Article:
As Chapter 12 makes clear, it is highly probable that Sarah was the primary influence on the boys' musical development. Her family, the Gwynnes, could claim several accomplished amateur musicians, including Sarah herself, who sang and played harpsichord and guitar. She also possessed inherited wealth, and her friends were drawn from the gentry and aristocracy. Charles, who was already more at ease than John in such company, moved more rapidly in the direction of high society after his marriage in 1748 (Lloyd 1998: 23). In those circles it was entirely acceptable to cultivate secular music as a delightful art, and it seems clear that Sarah's influence would have been in that direction.

Confronted with a dilemma, Charles decided that his sons' gift came from God and must be nurtured, though properly disciplined. His consideration and careful supervision of their musical training are clearly documented by Jonathan Barry in Chapter 10 and Philip Olleson in Chapter 13; but he allowed them to take their studies far beyond the limits of church music (to the dismay of his brother and several other Methodist leaders), notably in the series of concerts detailed by Alyson McLamore in Chapter 12.

The elder son, Charles, though famous as a child prodigy, made little impact as a mature composer. As Stephen Banfield points out in Chapter 9, his gifts have not yet been understood; and John Nightingale's catalogue (Appendix 1) includes a large number of compositions quite unknown to musicologists, let alone performers. On the other hand, his younger brother Samuel is now regarded as the premier English composer of his generation, distinguishing himself particularly in organ voluntaries, other instrumental music, and settings of Roman Catholic liturgical texts. But Peter Holman believes that his originality and his importance in musical history have still not been properly recognized, as he argues in Chapter 14.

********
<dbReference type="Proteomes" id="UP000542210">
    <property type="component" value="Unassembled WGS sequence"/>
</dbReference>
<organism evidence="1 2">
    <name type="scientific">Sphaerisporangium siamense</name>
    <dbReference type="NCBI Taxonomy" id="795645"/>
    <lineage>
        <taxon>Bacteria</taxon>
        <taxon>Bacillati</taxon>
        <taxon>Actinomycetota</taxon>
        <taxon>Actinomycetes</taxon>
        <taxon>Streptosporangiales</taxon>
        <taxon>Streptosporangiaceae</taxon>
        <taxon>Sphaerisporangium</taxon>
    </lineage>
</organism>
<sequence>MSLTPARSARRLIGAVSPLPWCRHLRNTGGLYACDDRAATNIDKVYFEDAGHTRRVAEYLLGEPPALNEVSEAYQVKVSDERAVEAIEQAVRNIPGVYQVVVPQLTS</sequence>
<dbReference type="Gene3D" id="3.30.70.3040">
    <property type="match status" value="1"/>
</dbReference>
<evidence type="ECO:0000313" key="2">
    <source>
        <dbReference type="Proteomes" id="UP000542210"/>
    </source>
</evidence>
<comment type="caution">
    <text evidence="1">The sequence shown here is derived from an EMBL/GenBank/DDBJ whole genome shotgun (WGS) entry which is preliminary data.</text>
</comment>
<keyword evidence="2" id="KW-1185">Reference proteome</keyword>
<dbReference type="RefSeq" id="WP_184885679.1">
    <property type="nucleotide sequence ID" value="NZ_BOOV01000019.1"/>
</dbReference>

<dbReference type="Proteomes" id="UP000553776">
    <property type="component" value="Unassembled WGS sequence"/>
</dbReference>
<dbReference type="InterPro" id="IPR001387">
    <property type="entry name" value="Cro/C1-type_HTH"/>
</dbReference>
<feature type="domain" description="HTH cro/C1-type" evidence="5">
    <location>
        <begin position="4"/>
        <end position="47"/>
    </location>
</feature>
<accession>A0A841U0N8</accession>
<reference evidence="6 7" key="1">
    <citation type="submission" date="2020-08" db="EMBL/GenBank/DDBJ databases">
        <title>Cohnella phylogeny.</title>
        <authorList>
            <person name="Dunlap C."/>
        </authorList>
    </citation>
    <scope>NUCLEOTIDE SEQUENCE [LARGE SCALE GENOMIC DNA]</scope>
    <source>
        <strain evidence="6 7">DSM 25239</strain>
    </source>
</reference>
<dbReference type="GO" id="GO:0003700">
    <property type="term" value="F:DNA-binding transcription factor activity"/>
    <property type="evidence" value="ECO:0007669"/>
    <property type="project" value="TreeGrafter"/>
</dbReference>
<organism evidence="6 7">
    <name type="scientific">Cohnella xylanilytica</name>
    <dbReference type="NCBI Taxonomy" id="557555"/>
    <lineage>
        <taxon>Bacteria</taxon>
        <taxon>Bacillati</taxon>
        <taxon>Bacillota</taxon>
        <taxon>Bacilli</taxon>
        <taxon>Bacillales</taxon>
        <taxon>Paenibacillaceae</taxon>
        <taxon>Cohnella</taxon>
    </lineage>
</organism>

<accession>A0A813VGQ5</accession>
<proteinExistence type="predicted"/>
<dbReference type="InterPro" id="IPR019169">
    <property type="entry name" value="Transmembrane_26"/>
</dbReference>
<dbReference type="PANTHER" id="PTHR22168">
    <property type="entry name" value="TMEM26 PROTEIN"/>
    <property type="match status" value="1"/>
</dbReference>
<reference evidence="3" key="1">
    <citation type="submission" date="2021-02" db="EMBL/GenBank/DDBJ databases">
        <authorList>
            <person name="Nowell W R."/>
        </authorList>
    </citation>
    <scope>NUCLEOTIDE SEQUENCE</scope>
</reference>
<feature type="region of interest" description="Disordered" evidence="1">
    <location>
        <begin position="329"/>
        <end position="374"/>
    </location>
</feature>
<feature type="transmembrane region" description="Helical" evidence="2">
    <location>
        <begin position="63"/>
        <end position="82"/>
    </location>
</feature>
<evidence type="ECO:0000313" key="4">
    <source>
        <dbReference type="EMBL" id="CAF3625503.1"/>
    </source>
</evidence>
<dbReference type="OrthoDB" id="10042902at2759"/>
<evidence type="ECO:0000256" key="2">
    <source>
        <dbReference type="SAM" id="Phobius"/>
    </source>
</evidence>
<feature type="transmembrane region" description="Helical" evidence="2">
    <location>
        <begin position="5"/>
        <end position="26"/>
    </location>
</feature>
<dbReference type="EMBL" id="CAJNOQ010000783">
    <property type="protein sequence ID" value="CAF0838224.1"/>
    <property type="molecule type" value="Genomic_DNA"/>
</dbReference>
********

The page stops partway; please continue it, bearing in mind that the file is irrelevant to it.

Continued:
Samuel's son Sebastian was generally esteemed in the Victorian era as the leading English organist and composer for the Church, though Peter Horton has shown that he distinguished himself in several other branches of composition (Horton 2004). He succeeded, by the expressive power and intensity of his anthems and services, in bringing new life to the ancient tradition of cathedral music, starting a revival that lasted for more than a century. In Chapter 15 Horton now discusses Sebastian's boldly individual approach to the selection and setting of anthem texts. His free cutting and mixing of biblical words to bring their meaning home to the worshipper, and even to modify that meaning, offers a parallel to John and Charles Wesley's paraphrases of biblical words in their hymn texts. His personal reputation and influence have outlasted the general rejection of Victorian arts that was dominant in the twentieth century. Chapter 16 brings this other side of the Wesley story up to the present time.

A common factor of the "famous five" was their relationship with the Church of England. John and his brother Charles, like their father, were ordained priests, immovably devoted to the Church's symbolic authority if not to its current practice. Charles's sons were baptized on January 7, 1758, and March 15, 1766, respectively (BRro, St. James parish registers), and raised as strict church members in the strongly evangelical culture of Bristol, explored in Chapter 10. Charles the younger became a prominent organist in London, where his final post was at St. Marylebone parish church. Samuel left the Church for a brief spell as a Roman Catholic convert but was still involved from time to time in the music of Anglican worship, for which he composed some thirty-five anthems and an ambitious and successful service setting. In the life and music of his son Sebastian the Anglican element came to the fore again. He was organist and choirmaster at a series of cathedrals and, for a period in middle life, at Leeds parish church.